Scientists Finally Know Why Dogs Are Very Friendly to Humans

Scientists Finally Know Why Dogs Are Very Friendly to Humans

If you’ve also been wondering why dogs are so friendly and affectionate towards humans, you must know that others have even tried to find a scientific explanation. A genetic mutation is to blame for dogs learning some human social skills, according to a new study that reveals.

It’s now considered that the genetic mutation occurred and spread as humans began to breed dogs in order to make the animals become more useful. The new study indicates that humans had a huge influence on the biology of dogs in the last few thousands of years. Researchers from Japan’s Azabu University were those willing to solve the mystery.

Over 400 breeds of domestic dogs

An important paragraph from the new study says:

Domestication involves the selection of traits that fundamentally alter wild species to become more useful to humans. Dogs have been closely associated with humans for many centuries and there are now more than 400 breeds of domestic dogs. Dogs are thought to have been selected for human proximity, a wide range of physical traits, behaviour, and more broadly, the ability to build social relationships.

According to other sources, in the US alone, there are over 1 million dogs born every year by legal breeders. Also, 70% of dog mills that operate are not legal.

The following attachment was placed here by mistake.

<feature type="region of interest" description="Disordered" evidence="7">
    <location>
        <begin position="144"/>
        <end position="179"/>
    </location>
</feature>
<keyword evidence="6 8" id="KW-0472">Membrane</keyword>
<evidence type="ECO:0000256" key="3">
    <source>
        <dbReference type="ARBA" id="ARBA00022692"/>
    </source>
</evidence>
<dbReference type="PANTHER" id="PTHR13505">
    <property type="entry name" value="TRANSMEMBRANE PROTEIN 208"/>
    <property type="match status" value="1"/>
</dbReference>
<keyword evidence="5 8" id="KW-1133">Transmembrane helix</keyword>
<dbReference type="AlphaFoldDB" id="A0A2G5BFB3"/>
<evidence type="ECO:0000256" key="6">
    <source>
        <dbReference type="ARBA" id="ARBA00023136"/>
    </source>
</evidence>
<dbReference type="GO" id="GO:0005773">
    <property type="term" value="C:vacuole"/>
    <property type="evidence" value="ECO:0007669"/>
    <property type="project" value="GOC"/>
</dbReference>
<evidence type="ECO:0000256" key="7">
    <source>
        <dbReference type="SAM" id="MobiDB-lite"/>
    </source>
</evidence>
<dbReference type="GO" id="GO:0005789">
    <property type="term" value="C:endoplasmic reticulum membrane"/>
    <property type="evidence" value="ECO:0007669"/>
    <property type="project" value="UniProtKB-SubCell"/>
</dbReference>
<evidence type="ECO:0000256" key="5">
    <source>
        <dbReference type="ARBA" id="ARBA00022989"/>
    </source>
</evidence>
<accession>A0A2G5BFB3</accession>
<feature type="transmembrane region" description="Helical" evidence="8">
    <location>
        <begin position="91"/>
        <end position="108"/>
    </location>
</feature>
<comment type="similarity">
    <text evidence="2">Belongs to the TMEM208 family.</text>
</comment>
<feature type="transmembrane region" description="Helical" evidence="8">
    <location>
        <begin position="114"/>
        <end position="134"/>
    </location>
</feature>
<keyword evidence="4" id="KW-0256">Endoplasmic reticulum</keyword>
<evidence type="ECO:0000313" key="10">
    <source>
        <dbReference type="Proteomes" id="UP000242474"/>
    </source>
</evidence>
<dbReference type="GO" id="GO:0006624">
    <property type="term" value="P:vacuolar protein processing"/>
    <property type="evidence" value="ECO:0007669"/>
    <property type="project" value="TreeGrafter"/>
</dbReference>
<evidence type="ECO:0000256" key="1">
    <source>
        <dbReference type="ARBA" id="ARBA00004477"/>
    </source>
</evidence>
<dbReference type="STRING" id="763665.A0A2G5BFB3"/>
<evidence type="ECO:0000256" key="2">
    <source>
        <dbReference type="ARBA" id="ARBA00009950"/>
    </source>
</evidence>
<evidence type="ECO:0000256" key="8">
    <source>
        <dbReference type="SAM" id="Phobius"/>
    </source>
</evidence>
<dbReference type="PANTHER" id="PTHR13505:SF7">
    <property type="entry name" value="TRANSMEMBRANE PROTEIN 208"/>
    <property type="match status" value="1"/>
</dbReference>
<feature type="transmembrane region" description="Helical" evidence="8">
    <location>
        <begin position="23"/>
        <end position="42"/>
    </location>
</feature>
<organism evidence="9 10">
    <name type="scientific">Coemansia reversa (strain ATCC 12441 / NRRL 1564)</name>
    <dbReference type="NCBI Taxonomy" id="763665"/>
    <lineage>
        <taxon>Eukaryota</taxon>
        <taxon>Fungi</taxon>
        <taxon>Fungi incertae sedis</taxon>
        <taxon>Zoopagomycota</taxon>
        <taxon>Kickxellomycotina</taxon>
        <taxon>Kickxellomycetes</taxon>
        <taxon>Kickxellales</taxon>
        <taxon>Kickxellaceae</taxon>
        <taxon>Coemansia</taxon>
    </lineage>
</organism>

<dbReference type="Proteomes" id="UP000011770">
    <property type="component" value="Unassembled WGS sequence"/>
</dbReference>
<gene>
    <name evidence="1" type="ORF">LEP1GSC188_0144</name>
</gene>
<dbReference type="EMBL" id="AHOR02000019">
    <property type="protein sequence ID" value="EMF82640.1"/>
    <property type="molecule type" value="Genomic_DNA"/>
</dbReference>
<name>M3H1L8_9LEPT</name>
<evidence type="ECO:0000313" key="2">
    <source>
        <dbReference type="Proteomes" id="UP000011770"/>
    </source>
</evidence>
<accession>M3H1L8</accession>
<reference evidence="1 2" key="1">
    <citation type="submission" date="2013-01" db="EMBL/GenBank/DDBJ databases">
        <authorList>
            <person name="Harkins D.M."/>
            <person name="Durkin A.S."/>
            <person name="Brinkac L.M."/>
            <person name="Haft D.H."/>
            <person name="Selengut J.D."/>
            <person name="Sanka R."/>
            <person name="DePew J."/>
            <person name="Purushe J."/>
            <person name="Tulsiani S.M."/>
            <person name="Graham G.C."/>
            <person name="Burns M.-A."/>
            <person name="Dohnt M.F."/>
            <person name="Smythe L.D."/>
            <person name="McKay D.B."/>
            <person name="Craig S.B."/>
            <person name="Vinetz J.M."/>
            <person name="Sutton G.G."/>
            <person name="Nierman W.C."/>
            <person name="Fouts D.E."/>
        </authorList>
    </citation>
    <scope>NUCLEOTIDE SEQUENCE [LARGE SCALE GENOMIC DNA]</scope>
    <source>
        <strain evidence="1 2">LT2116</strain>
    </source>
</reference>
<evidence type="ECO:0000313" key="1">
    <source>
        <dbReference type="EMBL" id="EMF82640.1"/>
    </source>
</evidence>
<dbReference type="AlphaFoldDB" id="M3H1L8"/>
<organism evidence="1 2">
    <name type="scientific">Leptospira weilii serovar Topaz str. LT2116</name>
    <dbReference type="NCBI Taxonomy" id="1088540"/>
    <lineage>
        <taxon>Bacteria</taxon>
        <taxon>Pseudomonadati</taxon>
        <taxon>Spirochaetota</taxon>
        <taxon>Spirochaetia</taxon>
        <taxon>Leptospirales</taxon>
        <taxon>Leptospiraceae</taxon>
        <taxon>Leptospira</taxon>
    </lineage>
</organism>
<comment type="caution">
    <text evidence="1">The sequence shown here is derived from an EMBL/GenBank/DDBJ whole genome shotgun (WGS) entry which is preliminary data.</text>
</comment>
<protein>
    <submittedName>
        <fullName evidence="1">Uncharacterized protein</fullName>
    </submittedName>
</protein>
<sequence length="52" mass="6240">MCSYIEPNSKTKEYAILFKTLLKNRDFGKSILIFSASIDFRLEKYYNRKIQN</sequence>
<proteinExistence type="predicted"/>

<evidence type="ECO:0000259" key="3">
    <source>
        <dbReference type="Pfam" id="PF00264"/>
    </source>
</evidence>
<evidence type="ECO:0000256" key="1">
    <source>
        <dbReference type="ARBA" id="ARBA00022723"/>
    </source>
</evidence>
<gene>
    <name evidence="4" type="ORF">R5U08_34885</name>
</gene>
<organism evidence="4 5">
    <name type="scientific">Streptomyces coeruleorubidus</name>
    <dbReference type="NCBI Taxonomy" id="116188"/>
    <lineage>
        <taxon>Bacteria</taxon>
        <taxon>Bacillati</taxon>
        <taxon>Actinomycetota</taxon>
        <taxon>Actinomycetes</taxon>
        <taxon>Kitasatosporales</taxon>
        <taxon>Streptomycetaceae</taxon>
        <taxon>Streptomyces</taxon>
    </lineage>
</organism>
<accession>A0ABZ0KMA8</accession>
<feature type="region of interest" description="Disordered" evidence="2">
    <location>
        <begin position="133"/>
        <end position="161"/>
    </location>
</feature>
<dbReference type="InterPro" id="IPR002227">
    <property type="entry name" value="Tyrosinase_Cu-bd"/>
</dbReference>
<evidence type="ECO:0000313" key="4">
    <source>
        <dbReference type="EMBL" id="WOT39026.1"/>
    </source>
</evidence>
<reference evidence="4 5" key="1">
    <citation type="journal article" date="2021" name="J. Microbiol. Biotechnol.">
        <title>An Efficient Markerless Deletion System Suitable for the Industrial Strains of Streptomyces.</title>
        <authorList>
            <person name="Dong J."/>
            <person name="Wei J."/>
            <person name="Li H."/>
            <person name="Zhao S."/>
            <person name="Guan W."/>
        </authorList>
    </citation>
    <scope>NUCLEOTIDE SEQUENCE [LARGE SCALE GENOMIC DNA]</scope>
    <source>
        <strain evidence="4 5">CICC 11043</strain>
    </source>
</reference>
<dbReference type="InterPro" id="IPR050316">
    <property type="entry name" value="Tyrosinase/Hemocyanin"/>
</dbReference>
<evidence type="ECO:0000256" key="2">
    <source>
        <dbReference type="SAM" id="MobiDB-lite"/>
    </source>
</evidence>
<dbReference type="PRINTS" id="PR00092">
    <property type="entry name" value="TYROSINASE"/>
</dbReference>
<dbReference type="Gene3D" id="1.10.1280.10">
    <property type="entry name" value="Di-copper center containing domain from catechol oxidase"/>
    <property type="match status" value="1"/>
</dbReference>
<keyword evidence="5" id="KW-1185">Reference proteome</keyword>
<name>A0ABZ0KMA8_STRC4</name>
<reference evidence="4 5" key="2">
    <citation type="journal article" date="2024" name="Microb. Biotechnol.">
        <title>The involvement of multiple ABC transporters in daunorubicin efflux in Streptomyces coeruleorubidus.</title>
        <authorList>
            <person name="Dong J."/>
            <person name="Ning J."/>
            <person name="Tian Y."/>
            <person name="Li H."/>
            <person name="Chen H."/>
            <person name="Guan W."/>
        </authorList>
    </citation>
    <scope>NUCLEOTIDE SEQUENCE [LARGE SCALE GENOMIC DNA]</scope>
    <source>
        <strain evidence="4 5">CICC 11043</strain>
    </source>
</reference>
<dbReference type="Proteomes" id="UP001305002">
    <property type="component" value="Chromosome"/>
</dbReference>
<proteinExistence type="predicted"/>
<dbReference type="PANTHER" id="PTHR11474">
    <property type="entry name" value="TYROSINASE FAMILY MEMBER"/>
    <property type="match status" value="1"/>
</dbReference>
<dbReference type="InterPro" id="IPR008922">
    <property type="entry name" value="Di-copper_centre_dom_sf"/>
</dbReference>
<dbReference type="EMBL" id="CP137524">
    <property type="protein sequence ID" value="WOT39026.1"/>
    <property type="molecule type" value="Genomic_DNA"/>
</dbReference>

It’s also worth keeping in mind that dystocia occurs in the case of a maximum of 5% of birthing dogs. Here’s what tells us about dystocia:

Dystocia, the difficulty in passing the fetus through the pelvic canal, is a common small animal emergency. Significant disparity exists between the events of normal and abnormal canine parturition. Positive clinical outcomes can be expected only when the clinician has a thorough understanding and knowledge of normal canine parturition, the pathogenesis and underlying etiology of dystocia, the criteria for diagnosing dystocia, and the appropriate medical and surgical interventions.

The new study on the subject of dogs’ friendship with humans was published in Nature.

Cristian Antonescu

Even since he was a child, Cristian was staring curiously at the stars, wondering about the Universe and our place in it. Today he's seeing his dream come true by writing about the latest news in astronomy. Cristian is also glad to be covering health and other science topics, having significant experience in writing about such fields.

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